But for now, the Supreme Court’s ruling represents a long-overdue rebuke to the exercise of state sovereignty over Indian Country. In the majority decision, Justice Neil Gorsuch said there was “no evidence” that Texas somehow has special authority to prevent the Alabama-Coushatta Tribe and the Tigua Tribe from offering Class II games on their homelands. “Native American tribes possess ‘inherent sovereign authority over their members and territories,'” Gorsuch wrote in the first sentence of the 20-page opinion, before explaining that Congress — in exercise of its trust and treaty responsibilities — has taken action in certain instances to authorize state jurisdiction in Indian Country. “In this case, Texas contends that Congress expressly ordained that all of its gaming laws should be treated as surrogate federal law enforceable on the Ysleta del Sur Pueblo Reservation,” Gorsuch, a nominee of Republican former president Donald Trump, continued. “In the end, however, we find no evidence Congress endowed state law with anything like the power Texas claims,” Gorsuch concluded. Joining Gorsuch in the majority were the three liberal leaning members of the Supreme Court, including Justice Stephen G. Breyer, who is retiring at the end of the current term in just a matter of weeks. Justices Sonia Sotomayor and Elena Kagan brought the vote in support of tribal sovereignty to four. The fifth — and crucial — vote in Ysleta del Sur Pueblo v. Texas came from Justice Amy Coney Barrett, who is the newest member of the court. Along with Gorsuch, whose record in Indian law is unprecedented, she was nominated to the bench by Republican former president Donald Trump. Barrett, incidentally, delivered her very first Indian law opinion this week, authoring a 6-3 decision in Denezpi v. United States on Monday that reaffirmed the inherent sovereignty of tribal courts to prosecute crimes that are also taken up by the federal government. Despite the notable presence of Barrett in the majority, the rest of the Supreme Court was not convinced. Chief Justice John G. Roberts Jr. led the conservative wing in a dissent that bought into the idea that Texas should be able to ban gaming on two reservations even though another Indian nation, the Kickapoo Tribe, engages freely in the $27.8 billion industry, which took a major hit due to the ongoing COVID-19 pandemic. “Texas has long maintained strict controls on gambling,” Roberts wrote in the 17-page dissent that was joined by Justices Clarence Thomas, Samuel Alito and Brett Kavanaugh. Roberts added: “While the Texas Constitution now contains limited exceptions for charitable bingo and raffles, as well as the state’s official lottery, its ban on casino-style gaming remains absolute.” According to the Texas State Law Library, the Lone Star State is indeed “one of the strictest” when it comes to gambling.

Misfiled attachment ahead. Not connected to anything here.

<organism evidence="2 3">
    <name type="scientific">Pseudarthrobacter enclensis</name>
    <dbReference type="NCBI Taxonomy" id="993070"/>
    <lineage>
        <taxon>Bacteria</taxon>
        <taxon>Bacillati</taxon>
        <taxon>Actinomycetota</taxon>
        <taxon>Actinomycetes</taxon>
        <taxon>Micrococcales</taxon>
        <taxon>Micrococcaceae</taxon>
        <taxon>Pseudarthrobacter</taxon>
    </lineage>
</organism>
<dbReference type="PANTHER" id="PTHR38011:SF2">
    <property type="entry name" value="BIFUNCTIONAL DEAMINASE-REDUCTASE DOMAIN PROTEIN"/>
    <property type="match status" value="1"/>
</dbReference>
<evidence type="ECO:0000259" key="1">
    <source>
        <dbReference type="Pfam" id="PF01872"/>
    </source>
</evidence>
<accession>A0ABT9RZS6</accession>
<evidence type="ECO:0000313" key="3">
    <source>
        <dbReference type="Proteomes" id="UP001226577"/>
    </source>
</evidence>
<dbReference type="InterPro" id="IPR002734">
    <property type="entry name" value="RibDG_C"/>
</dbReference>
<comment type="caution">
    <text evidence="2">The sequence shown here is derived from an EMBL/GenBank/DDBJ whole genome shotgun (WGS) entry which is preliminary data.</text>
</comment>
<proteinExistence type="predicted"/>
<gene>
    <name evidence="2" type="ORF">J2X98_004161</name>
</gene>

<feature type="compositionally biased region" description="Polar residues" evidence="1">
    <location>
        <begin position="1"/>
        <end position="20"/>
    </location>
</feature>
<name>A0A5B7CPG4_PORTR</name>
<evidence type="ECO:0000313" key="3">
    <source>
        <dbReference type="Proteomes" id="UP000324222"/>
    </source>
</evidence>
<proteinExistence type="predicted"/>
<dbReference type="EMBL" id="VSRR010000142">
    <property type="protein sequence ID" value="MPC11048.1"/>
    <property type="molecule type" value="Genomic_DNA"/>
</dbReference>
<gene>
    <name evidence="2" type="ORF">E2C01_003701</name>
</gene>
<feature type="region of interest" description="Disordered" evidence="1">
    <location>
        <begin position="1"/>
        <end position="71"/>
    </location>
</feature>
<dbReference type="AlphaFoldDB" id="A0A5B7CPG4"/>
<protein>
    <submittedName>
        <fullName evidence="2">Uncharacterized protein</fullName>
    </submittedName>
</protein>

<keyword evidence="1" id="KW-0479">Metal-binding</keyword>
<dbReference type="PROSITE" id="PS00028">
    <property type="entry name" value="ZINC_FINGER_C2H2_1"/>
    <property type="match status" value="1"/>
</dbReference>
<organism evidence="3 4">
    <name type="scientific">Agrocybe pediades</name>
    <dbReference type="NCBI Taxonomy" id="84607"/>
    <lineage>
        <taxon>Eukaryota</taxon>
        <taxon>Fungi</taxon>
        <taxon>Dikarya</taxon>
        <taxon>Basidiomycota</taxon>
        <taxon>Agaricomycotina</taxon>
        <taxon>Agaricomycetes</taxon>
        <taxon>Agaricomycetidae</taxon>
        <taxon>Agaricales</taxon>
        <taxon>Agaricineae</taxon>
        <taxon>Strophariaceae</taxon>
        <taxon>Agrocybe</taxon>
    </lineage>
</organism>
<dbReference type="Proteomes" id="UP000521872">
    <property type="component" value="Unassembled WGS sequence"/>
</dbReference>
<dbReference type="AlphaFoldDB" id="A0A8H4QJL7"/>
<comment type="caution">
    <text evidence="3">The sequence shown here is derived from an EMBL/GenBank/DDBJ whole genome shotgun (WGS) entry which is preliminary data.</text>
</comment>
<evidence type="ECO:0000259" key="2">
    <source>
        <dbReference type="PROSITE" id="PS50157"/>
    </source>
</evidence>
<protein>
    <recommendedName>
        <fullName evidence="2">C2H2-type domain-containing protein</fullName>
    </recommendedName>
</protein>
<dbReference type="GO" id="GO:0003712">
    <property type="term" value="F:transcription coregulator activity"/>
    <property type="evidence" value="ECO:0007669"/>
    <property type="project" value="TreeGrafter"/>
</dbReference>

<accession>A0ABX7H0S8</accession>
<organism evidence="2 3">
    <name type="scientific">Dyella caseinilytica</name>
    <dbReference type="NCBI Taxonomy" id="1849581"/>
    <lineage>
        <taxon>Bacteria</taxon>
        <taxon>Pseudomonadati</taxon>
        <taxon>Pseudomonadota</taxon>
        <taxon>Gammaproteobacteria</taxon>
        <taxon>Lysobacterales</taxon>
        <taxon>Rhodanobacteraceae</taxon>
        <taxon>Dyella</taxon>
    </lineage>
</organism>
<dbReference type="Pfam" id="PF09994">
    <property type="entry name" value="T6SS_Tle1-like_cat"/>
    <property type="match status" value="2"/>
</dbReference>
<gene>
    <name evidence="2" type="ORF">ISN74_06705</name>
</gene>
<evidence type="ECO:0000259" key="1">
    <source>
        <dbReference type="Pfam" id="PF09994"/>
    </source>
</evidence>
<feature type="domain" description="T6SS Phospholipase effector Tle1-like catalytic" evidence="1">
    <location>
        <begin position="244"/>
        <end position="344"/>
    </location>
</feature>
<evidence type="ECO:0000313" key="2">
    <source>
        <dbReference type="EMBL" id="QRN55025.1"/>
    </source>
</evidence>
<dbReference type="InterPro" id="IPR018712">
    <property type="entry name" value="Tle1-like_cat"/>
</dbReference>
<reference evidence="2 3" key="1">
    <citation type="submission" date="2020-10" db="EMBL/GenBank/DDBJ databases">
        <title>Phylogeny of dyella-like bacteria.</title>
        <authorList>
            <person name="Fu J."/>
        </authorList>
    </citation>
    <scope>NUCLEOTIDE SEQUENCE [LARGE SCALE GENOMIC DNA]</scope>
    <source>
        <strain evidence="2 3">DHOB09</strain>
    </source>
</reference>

As Democrats and Republicans feuded over Indian Country bills, the Supreme Court made big decision about tribal sovereignty in #Texas.— indianz.com (@indianz) June 15, 2022
By vote of 5-4, nation's highest court confirms that Ysleta del Sur Pueblo and Alabama-Coushatta Tribe can offer Class II games on their lands. pic.twitter.com/waSGib4HJu
But the very first footnote in the dissent advances a major reason for the state’s opposition to gaming near Houston and El Paso, two of the largest population centers in Texas. Along with a black and white photo, Roberts derided the electronic gaming machines at Speaking Rock as far from the stereotypical images of bingo as a low-stakes and easy-going form of entertainment. “A photograph from the record of this version of ‘bingo’ is appended to this opinion,” the footnote reads. “It confirms that the electronic bingo played at the Speaking Rock Entertainment Center is about as close to real bingo as Bingo the famous dog.” In other states — most notably Oklahoma, where some tribes heavily market their casinos to their neighbors across the border in Texas — disputes over electronic forms of bingo led to the legalization of full-scale gambling, such as slot machines and card games. That in turn led to the negotiation of tribal-state agreements, defined as Class III gaming compacts by the Indian Gaming Regulatory Act. Texas has adamantly refused to come to the table when asked by tribes but the oral argument made clear that IGRA’s legal framework is open to the Tiguas and Alabama-Coushattas. The key question was asked by Justice Gorsuch. “Class III would still be subject to either a negotiation of a compact with the state or they would only be allowed to engage in Class II gaming under IGRA,” attorney Brant C. Martin, who represented the state of Texas at the hearing, told the Supreme Court.
In minority was Chief Justice John Roberts, joined by fellow conservatives.— indianz.com (@indianz) June 15, 2022
Dissent includes photo of @SpeakingRockEnt with footnote: "It confirms that the electronic bingo played at the Speaking Rock Entertainment Center is about as close to real bingo as Bingo the famous dog." pic.twitter.com/UPJ9iW62Su
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